The rise and then fall in manufacturing as a share of the economy since the Second World War was mirrored by a fall and then rise in differences in productivity: the shift to services has caused the richest region, London, to forge ahead, while deindustrialisation has seen poorer regions fall back.
The same effects are underway in smaller cities. Between 2002 and 2018 productivity grew 76 per cent in Glasgow and Edinburgh and 62 per cent in the rest of Scotland. In Cardiff and Swansea it grew 59 per cent compared to 47 per cent in the rest of Wales. And in Belfast it grew 72 per cent compared to 49 per cent in the rest of Northern Ireland. Productivity grew 54 per cent in England’s large cities and 49 per cent in the rest of England outside London – even including the relatively prosperous south east.
It’s great to see our cities revive, powered by services growth. But we need to make sure places outside city centres grow faster too. Manufacturing is space-intensive, so more likely to locate outside the centres of the largest cities. It’s one high productivity activity in which less urban areas may have a natural advantage.
And those are just the sort of places our new majority is built on. Nationally about one in twelve jobs are in manufacturing – but in the seats we gained in 2019 it’s higher: one in eight jobs.
Some say deindustrialisation is inevitable for all rich countries, so emphasising manufacturing is pointless.
While many richer countries have deindustrialised, almost none did so as much as the UK. In 1970, the UK had the sixth largest share of manufacturing in the economy in the G20. Today, it is second from bottom.
Countries as diverse as South Korea and Ireland have caught up or overtaken our living standards while growing the share of manufacturing in their economy. Rising countries like India and China have seen manufacturing growing as a share of the economy share.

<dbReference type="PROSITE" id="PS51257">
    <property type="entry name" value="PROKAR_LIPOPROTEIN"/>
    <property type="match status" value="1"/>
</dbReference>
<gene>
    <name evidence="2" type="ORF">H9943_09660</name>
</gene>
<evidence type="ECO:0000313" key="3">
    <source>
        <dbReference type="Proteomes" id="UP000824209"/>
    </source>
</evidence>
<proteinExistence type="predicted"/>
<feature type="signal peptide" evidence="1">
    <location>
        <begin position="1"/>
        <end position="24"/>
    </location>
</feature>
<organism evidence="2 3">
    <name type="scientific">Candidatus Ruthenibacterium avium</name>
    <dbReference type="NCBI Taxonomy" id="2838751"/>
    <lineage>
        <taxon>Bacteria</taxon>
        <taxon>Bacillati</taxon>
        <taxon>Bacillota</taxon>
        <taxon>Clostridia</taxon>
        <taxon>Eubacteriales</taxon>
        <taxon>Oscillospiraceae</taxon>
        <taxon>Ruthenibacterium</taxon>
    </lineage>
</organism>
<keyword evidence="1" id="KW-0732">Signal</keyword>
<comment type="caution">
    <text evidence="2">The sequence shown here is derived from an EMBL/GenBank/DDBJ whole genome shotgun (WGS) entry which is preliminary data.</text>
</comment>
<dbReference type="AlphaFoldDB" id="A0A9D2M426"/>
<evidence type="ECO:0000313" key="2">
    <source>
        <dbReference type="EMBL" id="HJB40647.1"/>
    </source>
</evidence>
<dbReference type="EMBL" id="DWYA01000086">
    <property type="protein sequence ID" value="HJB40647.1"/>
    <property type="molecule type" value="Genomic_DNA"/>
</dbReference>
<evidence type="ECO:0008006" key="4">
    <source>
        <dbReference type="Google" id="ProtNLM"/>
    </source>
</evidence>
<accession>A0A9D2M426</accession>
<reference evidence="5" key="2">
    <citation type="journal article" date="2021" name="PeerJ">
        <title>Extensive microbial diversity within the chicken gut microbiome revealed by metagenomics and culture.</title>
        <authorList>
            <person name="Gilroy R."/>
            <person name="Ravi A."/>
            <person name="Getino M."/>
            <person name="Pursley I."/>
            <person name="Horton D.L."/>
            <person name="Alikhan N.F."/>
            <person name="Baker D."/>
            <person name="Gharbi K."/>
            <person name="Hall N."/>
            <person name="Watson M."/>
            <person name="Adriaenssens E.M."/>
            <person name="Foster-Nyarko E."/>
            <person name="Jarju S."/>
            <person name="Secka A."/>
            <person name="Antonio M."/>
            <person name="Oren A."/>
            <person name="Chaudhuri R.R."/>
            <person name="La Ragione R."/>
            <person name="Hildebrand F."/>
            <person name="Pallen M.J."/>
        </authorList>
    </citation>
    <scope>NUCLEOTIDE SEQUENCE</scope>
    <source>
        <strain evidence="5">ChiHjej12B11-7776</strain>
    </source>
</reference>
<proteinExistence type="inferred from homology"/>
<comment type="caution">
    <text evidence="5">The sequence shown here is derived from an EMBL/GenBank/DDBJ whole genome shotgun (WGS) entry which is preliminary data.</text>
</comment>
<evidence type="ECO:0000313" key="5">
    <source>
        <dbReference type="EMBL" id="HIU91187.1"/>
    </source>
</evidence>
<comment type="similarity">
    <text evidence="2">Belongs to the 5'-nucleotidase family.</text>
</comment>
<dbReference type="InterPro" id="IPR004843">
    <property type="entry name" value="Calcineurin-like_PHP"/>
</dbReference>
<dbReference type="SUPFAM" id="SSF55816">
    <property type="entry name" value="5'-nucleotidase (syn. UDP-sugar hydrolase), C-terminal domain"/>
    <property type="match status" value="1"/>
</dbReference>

And many other rich countries have deindustrialised far less: manufacturing is about 10 per cent of GDP here, about 22.5 per cent in Germany. In the Blair years this was actually seen as a UK strength. But post financial crisis it doesn’t look so smart, as productivity there has grown faster.
Another objection might be of principle. What would Margaret Thatcher think of all this?
Well, while Mrs T (rightly) let go lossmaking industries, it’s worth remembering she also worked hard to replace them. She used taxbreaks, factory start up costs (and lots of her time) to woo Japanese carmakers here.
She backed life sciences, founding a government-backed biotech company (Celltech) and using pharmaceutical pricing to lure pharma businesses to the UK. In telecoms, Thatcher drove the adoption of the GSM standard at an EEC summit in 1986 to help create a huge market for equipment makers, and then let UK companies like Vodaphone charge yuppies a fortune for calls, meaning tha they had pots of cash to buy up more heavily regulated rivals overseas.
In 1981, she appointed the world first minister for IT (Ken Baker) and funded the “micros in schools” programme. That put rocket boosters under the company that won the government contract to manufacture the computers, (Acorn), enabling it to create ARM, now one of the UK’s largest tech firms.
In aerospace Thatcher moved heaven and earth to sell British Aerospace products overseas, flying to Saudi Arabia to secure their biggest ever order. Visiting the factory, she said she would love to have flown a harrier.
Today, there are still massive security arguments for keeping the capacity to make things, underlined by EU threats over vaccine supply. But even without those arguments, the 1990s/2000s view that it would be fine if British manufacturing became a thing of the past now seems like… well – a thing of the past. The truth is that in many parts of the UK, making things goes hand in hand with making a decent living.